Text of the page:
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The Female Therapist's Guide to Treating Men

Understanding Male Language, Attitudes, and Needs

Holly Sweet, Holly Sweet

By Holly Sweet - My early experience with male clients soon taught me that working with men was going to present challenges different from those of working with women. From many years of attention to men's language, attitudes, and needs, I've developed a specific approach to working with male clients.

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Crossing to Safety

A Master Clinician Shares Her Most Therapeutic Moment

Courtney Armstrong, Courtney Armstrong

By Courtney Armstrong - Many people wonder how therapists manage to do the work they do. Of the thousands of meaningful sessions that take place in a therapist’s office, certain ones stand out. In the following storytelling piece, Courtney Armstrong shares a memorable moment from her own work.

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What to Say When Clients Push Your Buttons

How to Spot, Confront, and Correct Self-Defeating Patterns

Wendy Behary, Wendy Behary

By Wendy Behary - There are ways to deliver profoundly effective, on-the-spot responses during difficult encounters—ways that can mobilize you and restore the receptive, flexible, and empathically attuned you. I've chosen a small sample of a long list of examples that colleagues and trainees have shared with me over the years, including my own personal favorites.

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Keeping it Real with Your Teen Clients

...And the One Mistake Too Many Clinicians Make

Janet Edgette, Janet Sasson Edgette

By Janet Sasson Edgette - For many teenagers, few things are less appealing than the prospect of talking with adults. Can you blame them? Too often, adults quickly refashion conversations into know-it-all lectures, boring monologues, or annoying reprimands. Here are some approaches to building conversation that allow you to connect with young clients without making them feel self-conscious, pounced upon, or called out.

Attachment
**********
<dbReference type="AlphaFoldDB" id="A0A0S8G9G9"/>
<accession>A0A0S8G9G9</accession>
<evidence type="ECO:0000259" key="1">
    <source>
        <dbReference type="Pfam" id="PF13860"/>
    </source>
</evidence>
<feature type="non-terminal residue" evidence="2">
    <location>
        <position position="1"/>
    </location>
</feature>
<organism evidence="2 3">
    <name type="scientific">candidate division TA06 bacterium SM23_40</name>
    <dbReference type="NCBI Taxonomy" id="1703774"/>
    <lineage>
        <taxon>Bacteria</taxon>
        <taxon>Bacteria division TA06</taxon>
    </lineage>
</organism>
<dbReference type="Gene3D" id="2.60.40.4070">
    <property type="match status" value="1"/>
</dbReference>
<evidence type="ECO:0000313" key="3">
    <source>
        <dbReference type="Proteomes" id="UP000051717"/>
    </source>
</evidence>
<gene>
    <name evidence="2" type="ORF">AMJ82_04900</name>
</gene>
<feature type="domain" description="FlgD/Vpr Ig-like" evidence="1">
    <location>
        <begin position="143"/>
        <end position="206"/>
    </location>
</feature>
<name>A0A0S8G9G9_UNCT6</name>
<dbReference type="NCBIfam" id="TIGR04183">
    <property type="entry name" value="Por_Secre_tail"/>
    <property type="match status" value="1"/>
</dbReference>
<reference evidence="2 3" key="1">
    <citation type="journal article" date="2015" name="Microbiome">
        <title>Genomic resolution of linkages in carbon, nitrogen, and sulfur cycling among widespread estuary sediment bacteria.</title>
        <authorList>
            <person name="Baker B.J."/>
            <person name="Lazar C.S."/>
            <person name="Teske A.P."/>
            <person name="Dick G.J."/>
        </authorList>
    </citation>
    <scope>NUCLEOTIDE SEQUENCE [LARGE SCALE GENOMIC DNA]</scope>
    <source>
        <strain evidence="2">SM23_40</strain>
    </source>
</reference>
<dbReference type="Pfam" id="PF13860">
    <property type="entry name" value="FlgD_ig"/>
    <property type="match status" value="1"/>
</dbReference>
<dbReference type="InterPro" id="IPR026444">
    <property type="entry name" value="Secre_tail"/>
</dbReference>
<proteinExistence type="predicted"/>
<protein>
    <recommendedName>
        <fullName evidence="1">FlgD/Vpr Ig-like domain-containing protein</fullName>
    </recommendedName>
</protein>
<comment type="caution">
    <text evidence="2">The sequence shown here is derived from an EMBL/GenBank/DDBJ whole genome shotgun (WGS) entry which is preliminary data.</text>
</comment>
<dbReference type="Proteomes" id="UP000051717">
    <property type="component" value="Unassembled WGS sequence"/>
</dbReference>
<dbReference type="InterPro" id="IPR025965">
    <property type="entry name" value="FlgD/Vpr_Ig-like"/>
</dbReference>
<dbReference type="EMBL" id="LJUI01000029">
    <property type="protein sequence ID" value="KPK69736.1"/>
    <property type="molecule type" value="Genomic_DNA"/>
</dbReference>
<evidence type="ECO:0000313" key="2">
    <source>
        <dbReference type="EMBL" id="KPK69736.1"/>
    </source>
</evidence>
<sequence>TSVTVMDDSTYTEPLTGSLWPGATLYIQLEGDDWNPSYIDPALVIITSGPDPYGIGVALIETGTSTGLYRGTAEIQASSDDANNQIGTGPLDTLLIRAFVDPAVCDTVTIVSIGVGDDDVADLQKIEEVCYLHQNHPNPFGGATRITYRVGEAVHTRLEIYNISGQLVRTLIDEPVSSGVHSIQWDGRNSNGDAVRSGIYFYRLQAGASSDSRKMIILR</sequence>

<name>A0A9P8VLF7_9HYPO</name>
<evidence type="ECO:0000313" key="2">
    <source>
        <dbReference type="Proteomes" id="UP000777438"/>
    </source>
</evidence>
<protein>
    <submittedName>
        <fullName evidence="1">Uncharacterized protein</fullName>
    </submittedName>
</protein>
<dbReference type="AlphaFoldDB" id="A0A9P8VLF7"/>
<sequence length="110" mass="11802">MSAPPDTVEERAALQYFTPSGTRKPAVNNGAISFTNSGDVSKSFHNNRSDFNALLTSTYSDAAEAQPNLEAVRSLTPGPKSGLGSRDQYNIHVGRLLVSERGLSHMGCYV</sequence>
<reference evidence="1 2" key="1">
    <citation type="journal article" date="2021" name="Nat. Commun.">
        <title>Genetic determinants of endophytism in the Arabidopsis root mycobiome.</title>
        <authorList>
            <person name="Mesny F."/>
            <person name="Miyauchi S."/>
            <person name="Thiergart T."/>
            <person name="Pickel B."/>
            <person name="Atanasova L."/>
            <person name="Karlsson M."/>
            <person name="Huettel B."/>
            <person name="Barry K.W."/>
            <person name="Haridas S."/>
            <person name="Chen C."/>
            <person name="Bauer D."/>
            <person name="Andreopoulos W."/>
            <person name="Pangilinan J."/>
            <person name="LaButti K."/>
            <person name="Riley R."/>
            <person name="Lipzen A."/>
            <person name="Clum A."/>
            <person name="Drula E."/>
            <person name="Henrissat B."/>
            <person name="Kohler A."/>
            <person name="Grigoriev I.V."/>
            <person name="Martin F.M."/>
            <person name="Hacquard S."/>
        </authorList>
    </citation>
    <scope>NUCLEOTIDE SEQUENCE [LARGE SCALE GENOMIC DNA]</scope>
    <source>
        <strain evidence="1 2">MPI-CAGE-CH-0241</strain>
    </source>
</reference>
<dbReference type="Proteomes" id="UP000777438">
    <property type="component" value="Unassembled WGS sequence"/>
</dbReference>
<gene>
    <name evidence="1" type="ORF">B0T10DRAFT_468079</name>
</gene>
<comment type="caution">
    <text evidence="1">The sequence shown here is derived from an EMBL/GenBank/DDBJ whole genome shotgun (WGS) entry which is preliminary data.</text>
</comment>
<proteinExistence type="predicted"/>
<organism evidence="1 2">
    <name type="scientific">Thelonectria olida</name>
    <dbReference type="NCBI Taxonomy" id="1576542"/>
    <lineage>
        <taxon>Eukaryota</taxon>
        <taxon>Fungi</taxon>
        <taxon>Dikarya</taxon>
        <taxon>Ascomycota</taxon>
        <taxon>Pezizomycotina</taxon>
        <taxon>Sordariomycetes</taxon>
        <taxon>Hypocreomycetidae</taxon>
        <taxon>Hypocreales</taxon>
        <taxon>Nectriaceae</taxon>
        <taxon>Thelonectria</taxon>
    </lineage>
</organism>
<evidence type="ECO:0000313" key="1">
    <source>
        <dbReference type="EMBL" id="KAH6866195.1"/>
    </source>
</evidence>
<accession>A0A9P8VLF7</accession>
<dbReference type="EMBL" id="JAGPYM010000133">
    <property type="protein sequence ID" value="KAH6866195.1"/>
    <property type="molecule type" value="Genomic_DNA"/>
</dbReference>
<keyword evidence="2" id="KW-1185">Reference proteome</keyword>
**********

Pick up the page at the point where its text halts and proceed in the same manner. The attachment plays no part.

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How to Overcome Your Fear of Couples Therapy

What's at Stake When We Only Treat One Partner

Ellyn Bader and Peter Pearson

By Ellyn Bader and Peter Pearson - Many clients avoid couples therapy, and many clinicians themselves prefer not getting involved in it. Sometimes clients fear the unpleasant things their partners might say about them. And for us, a one-on-one relationship can be pretty rewarding. Being an effective couples therapist requires us to develop skills we may not come by naturally. Here's how to do it.

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What to Do When Therapy Stalls

Bill Doherty on Handling the Issue of Progress Before it's a Crisis

Rich Simon, Rich Simon

After seeing a client session after session, week after week, it's a good possibility that the therapy will come to a point where it feels like progress has stalled. It's not necessarily the fault of the therapist or the client, but it is a situation that isn't doing either of them any good. So what's to be done?

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Understanding Clients’ Hidden Challenges

Janina Fisher on When Deeply Buried Issues Stall Therapy

Rich Simon, Rich Simon

It happens to the most perceptive of us—we begin working with a client believing that we have a good grasp of the problem they’ll be tackling in therapy, only to end up mired in a bog of unexpected issues that bring progress to a halt.

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What Really Motivates the Resistant Client?

Clifton Mitchell on Finding Emotionally Compelling Reasons to Change

Rich Simon, Rich Simon

Push up against a resistant client, you get more resistance. Try a comforting, helpful approach, and you can undermine a client's motivation to act. So what's a therapist to do?

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Defiance vs. Compliance—Two Faces Of The Reactant Client

John Norcross on Different Approaches that Work with Each Extreme

Rich Simon, Rich Simon

Reactance is a personality characteristic that manifests as one of two extremes—defiance and opposition at one end of the spectrum, and compliance and dependency on the other.

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